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Discussion Starter · #1 · (Edited)
Not really hypothetical, this engine exists it's just not mine.
Would this combination make a good motor for my 3500lbs Formula F206?
What would be the max RPM range?

GM 383 crate engine
Compression...9.1:1
Heads...Stock Vortec iron with 1.94/1.50 valves
Rockers...GM roller 1.6
Cam...GM Hot Cam P/N 24502586
Duration 218/228
Lift .525/.525 w/1.6 rocker
Lobe separation 112
Intake...Edelbrock Performer RPM Air Gap
Carb...750 Holley
Ignition...stock HEI

Dyno test
RPM TQ HP
2500 412 196
2600 419 207
2700 425 218
2800 434 231
2900 442 244
3000 448 256
3100 425 266
3200 455 277
3300 460 289
3400 464 300
3500 466 310
3600 466 319
3700 465 327
3800 464 336
3900 462 343
4000 462 352
4100 463 362
4200 462 369
4300 459 376
4400 456 382
4500 453 388
4600 449 394
4700 446 399
4800 441 403
4900 436 406
5000 429 409
5100 423 411
5200 417 413
5300 410 414
5400 402 413
5500 396 415
5600 390 416
5700 376 409


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iggy,maybe I'm wrong but I never heard of a 383 from GM. I know Dodge had a 383....
GM did make a 283 small block


Is this a BB????? Looking at the cam specs ,are almost like the HP 500. But the engine RPM's are more like a small block.
Sounds like a good motor,but I am confused


Jump in guys,I may be waaaaaaaaay off.
 

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Bnut, its a HT 383 crate motor. Came out in late '99 as part #12497317.
Basically a 350 with a 400 crank, for those who like a long stroke ! :D
 

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yep,,,Stu's got it,,,, it should make a nice boat motor since it has a nice flat torque curve. Heck with the HP #'s,,, torque is what gets ya there !!!!!
 

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The chart tells you 5600 rpm is top-although the tq #'s seem strong for a small block-unless it is a 401 or 410.
 

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The chart that Iggy is using is for a modified crate engine, notice the cam numbers.
A standard 383 has 325 hp @ 4500 rpm and 415 # torq at 3500 rpm.
Make a good street mtr for a lightweight car. :)
 

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Discussion Starter · #8 · (Edited)
You're right, it was modified beyond GM's original assembly.
Cam, rockers and intake were changed.
I thought this combo would make a good engine for my boat and wanted to know what rpm range would be best for it.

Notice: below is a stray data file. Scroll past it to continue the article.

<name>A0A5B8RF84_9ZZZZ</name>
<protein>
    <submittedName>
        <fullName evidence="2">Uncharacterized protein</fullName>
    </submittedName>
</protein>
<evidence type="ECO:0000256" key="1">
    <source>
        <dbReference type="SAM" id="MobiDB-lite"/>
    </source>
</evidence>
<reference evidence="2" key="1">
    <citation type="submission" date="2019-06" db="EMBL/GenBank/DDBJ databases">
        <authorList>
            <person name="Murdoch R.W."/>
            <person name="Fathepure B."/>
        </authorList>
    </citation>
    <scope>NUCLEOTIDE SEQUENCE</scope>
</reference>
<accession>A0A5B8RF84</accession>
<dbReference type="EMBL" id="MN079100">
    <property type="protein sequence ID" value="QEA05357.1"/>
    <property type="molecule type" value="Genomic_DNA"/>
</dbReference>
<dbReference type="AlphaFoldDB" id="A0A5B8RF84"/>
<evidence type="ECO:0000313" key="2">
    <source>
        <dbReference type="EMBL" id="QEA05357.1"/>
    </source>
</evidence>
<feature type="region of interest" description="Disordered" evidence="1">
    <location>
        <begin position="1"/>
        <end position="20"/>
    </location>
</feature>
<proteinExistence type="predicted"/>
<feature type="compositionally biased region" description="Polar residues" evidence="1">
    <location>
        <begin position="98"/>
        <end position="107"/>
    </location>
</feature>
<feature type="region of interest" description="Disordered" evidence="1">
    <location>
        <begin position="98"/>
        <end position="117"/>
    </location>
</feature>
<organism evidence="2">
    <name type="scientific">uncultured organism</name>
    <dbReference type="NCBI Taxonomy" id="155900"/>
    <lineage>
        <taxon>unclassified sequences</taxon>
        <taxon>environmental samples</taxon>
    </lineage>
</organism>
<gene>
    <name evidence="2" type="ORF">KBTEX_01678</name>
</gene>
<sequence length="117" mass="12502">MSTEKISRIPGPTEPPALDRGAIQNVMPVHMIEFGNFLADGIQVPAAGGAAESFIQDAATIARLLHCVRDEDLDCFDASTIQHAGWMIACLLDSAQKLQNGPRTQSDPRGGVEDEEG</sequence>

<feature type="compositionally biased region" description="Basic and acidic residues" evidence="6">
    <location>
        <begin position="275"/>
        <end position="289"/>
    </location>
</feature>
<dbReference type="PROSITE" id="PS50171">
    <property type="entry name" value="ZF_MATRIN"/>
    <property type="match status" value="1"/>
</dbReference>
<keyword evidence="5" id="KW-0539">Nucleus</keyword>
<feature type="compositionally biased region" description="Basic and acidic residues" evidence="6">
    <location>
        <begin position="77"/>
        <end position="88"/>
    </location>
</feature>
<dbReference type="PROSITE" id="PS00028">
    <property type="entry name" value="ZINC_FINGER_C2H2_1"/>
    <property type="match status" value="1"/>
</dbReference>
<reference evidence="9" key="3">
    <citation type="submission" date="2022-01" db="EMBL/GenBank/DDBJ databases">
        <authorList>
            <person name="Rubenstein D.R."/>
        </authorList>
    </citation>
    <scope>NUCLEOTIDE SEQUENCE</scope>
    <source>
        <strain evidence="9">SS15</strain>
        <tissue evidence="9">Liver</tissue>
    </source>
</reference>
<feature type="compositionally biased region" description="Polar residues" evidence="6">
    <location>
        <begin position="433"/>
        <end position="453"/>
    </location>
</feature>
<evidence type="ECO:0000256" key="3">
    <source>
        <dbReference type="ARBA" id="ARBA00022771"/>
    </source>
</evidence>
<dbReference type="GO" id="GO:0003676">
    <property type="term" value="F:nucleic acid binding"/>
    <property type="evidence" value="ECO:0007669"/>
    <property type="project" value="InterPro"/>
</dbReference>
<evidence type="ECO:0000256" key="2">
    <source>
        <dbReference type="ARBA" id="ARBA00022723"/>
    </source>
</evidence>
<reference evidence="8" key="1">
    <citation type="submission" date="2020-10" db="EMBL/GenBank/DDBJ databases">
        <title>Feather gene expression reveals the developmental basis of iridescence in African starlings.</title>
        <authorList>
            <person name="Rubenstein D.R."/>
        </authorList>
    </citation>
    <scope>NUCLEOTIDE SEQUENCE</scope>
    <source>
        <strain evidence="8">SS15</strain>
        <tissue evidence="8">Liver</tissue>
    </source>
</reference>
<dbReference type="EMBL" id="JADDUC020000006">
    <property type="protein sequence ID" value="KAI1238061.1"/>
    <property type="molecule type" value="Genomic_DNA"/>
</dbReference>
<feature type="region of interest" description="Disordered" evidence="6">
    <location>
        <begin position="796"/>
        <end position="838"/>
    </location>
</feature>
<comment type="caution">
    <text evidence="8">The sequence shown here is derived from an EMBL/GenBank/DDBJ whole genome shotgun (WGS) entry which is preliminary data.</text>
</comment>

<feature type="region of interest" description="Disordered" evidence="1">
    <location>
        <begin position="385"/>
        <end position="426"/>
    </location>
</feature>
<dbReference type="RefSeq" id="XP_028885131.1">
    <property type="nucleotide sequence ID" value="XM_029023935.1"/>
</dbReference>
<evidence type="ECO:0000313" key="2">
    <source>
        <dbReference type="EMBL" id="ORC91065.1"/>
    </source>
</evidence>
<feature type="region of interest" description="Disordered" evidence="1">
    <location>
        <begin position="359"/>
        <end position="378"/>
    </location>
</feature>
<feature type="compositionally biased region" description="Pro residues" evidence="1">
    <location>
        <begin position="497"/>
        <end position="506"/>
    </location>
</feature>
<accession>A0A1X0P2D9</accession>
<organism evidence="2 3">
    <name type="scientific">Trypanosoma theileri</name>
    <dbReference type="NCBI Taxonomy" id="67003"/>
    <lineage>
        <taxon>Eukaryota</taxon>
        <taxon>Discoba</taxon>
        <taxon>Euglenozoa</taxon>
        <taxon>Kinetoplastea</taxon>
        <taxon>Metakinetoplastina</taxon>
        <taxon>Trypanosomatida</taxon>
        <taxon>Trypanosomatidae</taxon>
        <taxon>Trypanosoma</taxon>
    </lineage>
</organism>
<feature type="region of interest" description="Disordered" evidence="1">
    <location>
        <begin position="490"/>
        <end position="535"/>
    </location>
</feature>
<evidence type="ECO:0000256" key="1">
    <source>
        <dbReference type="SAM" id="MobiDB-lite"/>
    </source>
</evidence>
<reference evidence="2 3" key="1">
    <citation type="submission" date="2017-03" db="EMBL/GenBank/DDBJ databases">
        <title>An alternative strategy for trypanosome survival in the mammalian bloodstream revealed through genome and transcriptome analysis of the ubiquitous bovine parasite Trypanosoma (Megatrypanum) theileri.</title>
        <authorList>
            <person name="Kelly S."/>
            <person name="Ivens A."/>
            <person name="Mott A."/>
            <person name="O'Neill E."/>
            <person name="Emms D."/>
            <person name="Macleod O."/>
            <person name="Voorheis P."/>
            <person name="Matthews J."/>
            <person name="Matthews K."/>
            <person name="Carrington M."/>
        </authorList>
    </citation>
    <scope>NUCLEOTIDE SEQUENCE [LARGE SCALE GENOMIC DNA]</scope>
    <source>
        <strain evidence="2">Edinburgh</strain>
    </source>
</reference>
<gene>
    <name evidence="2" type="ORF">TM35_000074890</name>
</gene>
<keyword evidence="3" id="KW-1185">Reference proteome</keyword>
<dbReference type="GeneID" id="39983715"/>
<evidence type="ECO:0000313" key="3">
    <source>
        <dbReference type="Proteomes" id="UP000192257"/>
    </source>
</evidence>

From GM Performance Parts

Specially tuned for torque, the all new HT 383 delivers great truck power in a small block package for your truck or street rod. With its 3.80" stroke and Vortec cylinder heads the HT 383 makes awesome torque, down low where you need it for towing or four wheeling off road. Peak torque is 435 ft.lbs at 4000 rpm, but the HT 383 makes over 400 ft.lbs. from 2500 to 4000 rpm. Developed with a roller cam, special heavy duty forged powdered metal connecting rods, "4340" forged crankshaft and hypereutectic pistons the HT 383 is designed to be worked. 340 horsepower at 4500 rpm doesn't hurt either. The HT 383 is an ideal replacement for any 1977 and older carbureted engine or off road application.



HT 383 Technical Information
Horsepower 340 @ 4500 RPM
Torque 435 @ 4000 RPM
Max. Recommended RPM 5000 RPM
Compression Ratio 9.1:1
Block 10105123 Four bolt main, cast iron
Crankshaft 12489436 Steel "4340"
Connecting Rods PM rods
Pistons High silicon aluminum with offset pins P/N 12489437
Piston Rings 12522848
Camshaft 14097395
Intake Manifold 12496820 Aluminum dual plane with/dual carb pad and EGR
Cylinder Heads 12558060 Vortec
Intake Valves 10241743 1.94"
Exhaust Valves 12550909 1.50"
Valve Springs 10212811
Rocker Arms 1.5 stamp steel
Valve Lash Zero
Spark Plugs R44LTS or Rapidfire #3
Fuel 87 Octane
Ignition Timing 32º total @ 4000 RPM with vacuum advance disconnected
 

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my basic question is this: is the a marine motor?

it's my understanding the marine engines are built differently than car engines. severe duty valves, coated water jackets etc..... designed to be run at 3500 rpm all day long....

I know my blower motor uses Inconel Severe Duty valves for instance.

- jeff